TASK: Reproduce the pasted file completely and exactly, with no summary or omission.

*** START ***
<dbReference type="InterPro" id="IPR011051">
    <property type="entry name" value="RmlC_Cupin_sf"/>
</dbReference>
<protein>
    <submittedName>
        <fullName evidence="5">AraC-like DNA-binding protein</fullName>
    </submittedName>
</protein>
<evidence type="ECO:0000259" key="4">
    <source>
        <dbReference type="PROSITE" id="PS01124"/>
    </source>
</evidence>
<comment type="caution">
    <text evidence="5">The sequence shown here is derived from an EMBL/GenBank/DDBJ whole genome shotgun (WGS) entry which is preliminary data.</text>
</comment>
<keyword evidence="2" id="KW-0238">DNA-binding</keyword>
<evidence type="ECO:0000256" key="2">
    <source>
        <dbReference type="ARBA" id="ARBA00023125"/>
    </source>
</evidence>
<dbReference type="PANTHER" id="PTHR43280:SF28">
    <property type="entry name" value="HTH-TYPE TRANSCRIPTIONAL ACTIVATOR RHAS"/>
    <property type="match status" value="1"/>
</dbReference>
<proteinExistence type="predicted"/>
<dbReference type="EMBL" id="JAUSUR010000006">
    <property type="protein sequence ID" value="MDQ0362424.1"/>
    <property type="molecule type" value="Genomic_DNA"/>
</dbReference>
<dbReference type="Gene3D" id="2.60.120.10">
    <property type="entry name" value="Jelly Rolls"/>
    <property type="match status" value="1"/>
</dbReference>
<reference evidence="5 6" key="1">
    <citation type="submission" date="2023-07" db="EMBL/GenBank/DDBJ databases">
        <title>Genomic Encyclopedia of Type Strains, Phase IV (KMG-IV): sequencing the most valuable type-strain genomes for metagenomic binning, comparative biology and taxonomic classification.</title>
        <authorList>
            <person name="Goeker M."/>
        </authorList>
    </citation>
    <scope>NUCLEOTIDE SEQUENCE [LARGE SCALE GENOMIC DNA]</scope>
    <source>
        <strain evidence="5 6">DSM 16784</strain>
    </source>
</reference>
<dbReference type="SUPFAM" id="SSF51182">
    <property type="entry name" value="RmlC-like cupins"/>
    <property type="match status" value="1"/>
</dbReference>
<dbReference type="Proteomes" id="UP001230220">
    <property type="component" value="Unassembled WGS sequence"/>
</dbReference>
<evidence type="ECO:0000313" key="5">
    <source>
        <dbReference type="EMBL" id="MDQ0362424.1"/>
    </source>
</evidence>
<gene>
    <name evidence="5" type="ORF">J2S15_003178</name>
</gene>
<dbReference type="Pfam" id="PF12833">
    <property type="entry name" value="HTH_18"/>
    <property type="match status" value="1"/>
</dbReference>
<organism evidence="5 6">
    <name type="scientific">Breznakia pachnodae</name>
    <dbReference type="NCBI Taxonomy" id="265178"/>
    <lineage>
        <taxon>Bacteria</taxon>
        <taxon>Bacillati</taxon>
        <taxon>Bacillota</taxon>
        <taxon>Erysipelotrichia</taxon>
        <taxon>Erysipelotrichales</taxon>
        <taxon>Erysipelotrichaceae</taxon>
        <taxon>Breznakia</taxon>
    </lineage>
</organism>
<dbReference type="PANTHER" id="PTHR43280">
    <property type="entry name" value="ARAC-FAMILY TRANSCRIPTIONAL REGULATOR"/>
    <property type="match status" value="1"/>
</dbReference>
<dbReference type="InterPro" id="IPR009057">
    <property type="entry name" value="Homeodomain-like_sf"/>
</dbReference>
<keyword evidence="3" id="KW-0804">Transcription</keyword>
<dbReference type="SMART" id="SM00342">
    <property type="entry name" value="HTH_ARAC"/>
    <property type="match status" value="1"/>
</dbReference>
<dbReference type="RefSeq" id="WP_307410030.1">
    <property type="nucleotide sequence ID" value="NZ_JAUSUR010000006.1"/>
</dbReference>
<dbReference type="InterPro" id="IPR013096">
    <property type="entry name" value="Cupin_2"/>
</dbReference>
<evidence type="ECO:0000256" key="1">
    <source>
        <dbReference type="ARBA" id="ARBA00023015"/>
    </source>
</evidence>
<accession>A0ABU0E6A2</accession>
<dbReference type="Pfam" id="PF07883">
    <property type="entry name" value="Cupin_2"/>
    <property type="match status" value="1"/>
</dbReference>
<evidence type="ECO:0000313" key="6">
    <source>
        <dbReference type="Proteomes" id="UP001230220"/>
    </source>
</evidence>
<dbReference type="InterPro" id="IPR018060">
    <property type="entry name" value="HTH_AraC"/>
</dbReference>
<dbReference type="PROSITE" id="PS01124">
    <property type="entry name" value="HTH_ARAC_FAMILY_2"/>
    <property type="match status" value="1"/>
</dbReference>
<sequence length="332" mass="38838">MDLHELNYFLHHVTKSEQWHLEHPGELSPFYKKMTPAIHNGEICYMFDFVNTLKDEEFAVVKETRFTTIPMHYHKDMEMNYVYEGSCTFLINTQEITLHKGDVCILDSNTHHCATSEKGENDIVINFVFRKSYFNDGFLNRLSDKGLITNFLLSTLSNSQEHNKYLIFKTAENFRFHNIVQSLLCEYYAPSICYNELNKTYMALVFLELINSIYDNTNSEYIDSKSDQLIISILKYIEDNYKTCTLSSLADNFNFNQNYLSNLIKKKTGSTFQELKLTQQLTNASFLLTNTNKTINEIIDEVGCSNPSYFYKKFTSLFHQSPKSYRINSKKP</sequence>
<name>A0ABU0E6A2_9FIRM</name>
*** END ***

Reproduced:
<dbReference type="InterPro" id="IPR011051">
    <property type="entry name" value="RmlC_Cupin_sf"/>
</dbReference>
<protein>
    <submittedName>
        <fullName evidence="5">AraC-like DNA-binding protein</fullName>
    </submittedName>
</protein>
<evidence type="ECO:0000259" key="4">
    <source>
        <dbReference type="PROSITE" id="PS01124"/>
    </source>
</evidence>
<comment type="caution">
    <text evidence="5">The sequence shown here is derived from an EMBL/GenBank/DDBJ whole genome shotgun (WGS) entry which is preliminary data.</text>
</comment>
<keyword evidence="2" id="KW-0238">DNA-binding</keyword>
<evidence type="ECO:0000256" key="2">
    <source>
        <dbReference type="ARBA" id="ARBA00023125"/>
    </source>
</evidence>
<dbReference type="PANTHER" id="PTHR43280:SF28">
    <property type="entry name" value="HTH-TYPE TRANSCRIPTIONAL ACTIVATOR RHAS"/>
    <property type="match status" value="1"/>
</dbReference>
<proteinExistence type="predicted"/>
<dbReference type="EMBL" id="JAUSUR010000006">
    <property type="protein sequence ID" value="MDQ0362424.1"/>
    <property type="molecule type" value="Genomic_DNA"/>
</dbReference>
<dbReference type="Gene3D" id="2.60.120.10">
    <property type="entry name" value="Jelly Rolls"/>
    <property type="match status" value="1"/>
</dbReference>
<reference evidence="5 6" key="1">
    <citation type="submission" date="2023-07" db="EMBL/GenBank/DDBJ databases">
        <title>Genomic Encyclopedia of Type Strains, Phase IV (KMG-IV): sequencing the most valuable type-strain genomes for metagenomic binning, comparative biology and taxonomic classification.</title>
        <authorList>
            <person name="Goeker M."/>
        </authorList>
    </citation>
    <scope>NUCLEOTIDE SEQUENCE [LARGE SCALE GENOMIC DNA]</scope>
    <source>
        <strain evidence="5 6">DSM 16784</strain>
    </source>
</reference>
<dbReference type="SUPFAM" id="SSF51182">
    <property type="entry name" value="RmlC-like cupins"/>
    <property type="match status" value="1"/>
</dbReference>
<dbReference type="Proteomes" id="UP001230220">
    <property type="component" value="Unassembled WGS sequence"/>
</dbReference>
<evidence type="ECO:0000313" key="5">
    <source>
        <dbReference type="EMBL" id="MDQ0362424.1"/>
    </source>
</evidence>
<gene>
    <name evidence="5" type="ORF">J2S15_003178</name>
</gene>
<dbReference type="Pfam" id="PF12833">
    <property type="entry name" value="HTH_18"/>
    <property type="match status" value="1"/>
</dbReference>
<organism evidence="5 6">
    <name type="scientific">Breznakia pachnodae</name>
    <dbReference type="NCBI Taxonomy" id="265178"/>
    <lineage>
        <taxon>Bacteria</taxon>
        <taxon>Bacillati</taxon>
        <taxon>Bacillota</taxon>
        <taxon>Erysipelotrichia</taxon>
        <taxon>Erysipelotrichales</taxon>
        <taxon>Erysipelotrichaceae</taxon>
        <taxon>Breznakia</taxon>
    </lineage>
</organism>
<dbReference type="PANTHER" id="PTHR43280">
    <property type="entry name" value="ARAC-FAMILY TRANSCRIPTIONAL REGULATOR"/>
    <property type="match status" value="1"/>
</dbReference>
<dbReference type="InterPro" id="IPR009057">
    <property type="entry name" value="Homeodomain-like_sf"/>
</dbReference>
<keyword evidence="3" id="KW-0804">Transcription</keyword>
<dbReference type="SMART" id="SM00342">
    <property type="entry name" value="HTH_ARAC"/>
    <property type="match status" value="1"/>
</dbReference>
<dbReference type="RefSeq" id="WP_307410030.1">
    <property type="nucleotide sequence ID" value="NZ_JAUSUR010000006.1"/>
</dbReference>
<dbReference type="InterPro" id="IPR013096">
    <property type="entry name" value="Cupin_2"/>
</dbReference>
<evidence type="ECO:0000256" key="1">
    <source>
        <dbReference type="ARBA" id="ARBA00023015"/>
    </source>
</evidence>
<accession>A0ABU0E6A2</accession>
<dbReference type="Pfam" id="PF07883">
    <property type="entry name" value="Cupin_2"/>
    <property type="match status" value="1"/>
</dbReference>
<evidence type="ECO:0000313" key="6">
    <source>
        <dbReference type="Proteomes" id="UP001230220"/>
    </source>
</evidence>
<dbReference type="InterPro" id="IPR018060">
    <property type="entry name" value="HTH_AraC"/>
</dbReference>
<dbReference type="PROSITE" id="PS01124">
    <property type="entry name" value="HTH_ARAC_FAMILY_2"/>
    <property type="match status" value="1"/>
</dbReference>
<sequence length="332" mass="38838">MDLHELNYFLHHVTKSEQWHLEHPGELSPFYKKMTPAIHNGEICYMFDFVNTLKDEEFAVVKETRFTTIPMHYHKDMEMNYVYEGSCTFLINTQEITLHKGDVCILDSNTHHCATSEKGENDIVINFVFRKSYFNDGFLNRLSDKGLITNFLLSTLSNSQEHNKYLIFKTAENFRFHNIVQSLLCEYYAPSICYNELNKTYMALVFLELINSIYDNTNSEYIDSKSDQLIISILKYIEDNYKTCTLSSLADNFNFNQNYLSNLIKKKTGSTFQELKLTQQLTNASFLLTNTNKTINEIIDEVGCSNPSYFYKKFTSLFHQSPKSYRINSKKP</sequence>
<name>A0ABU0E6A2_9FIRM</name>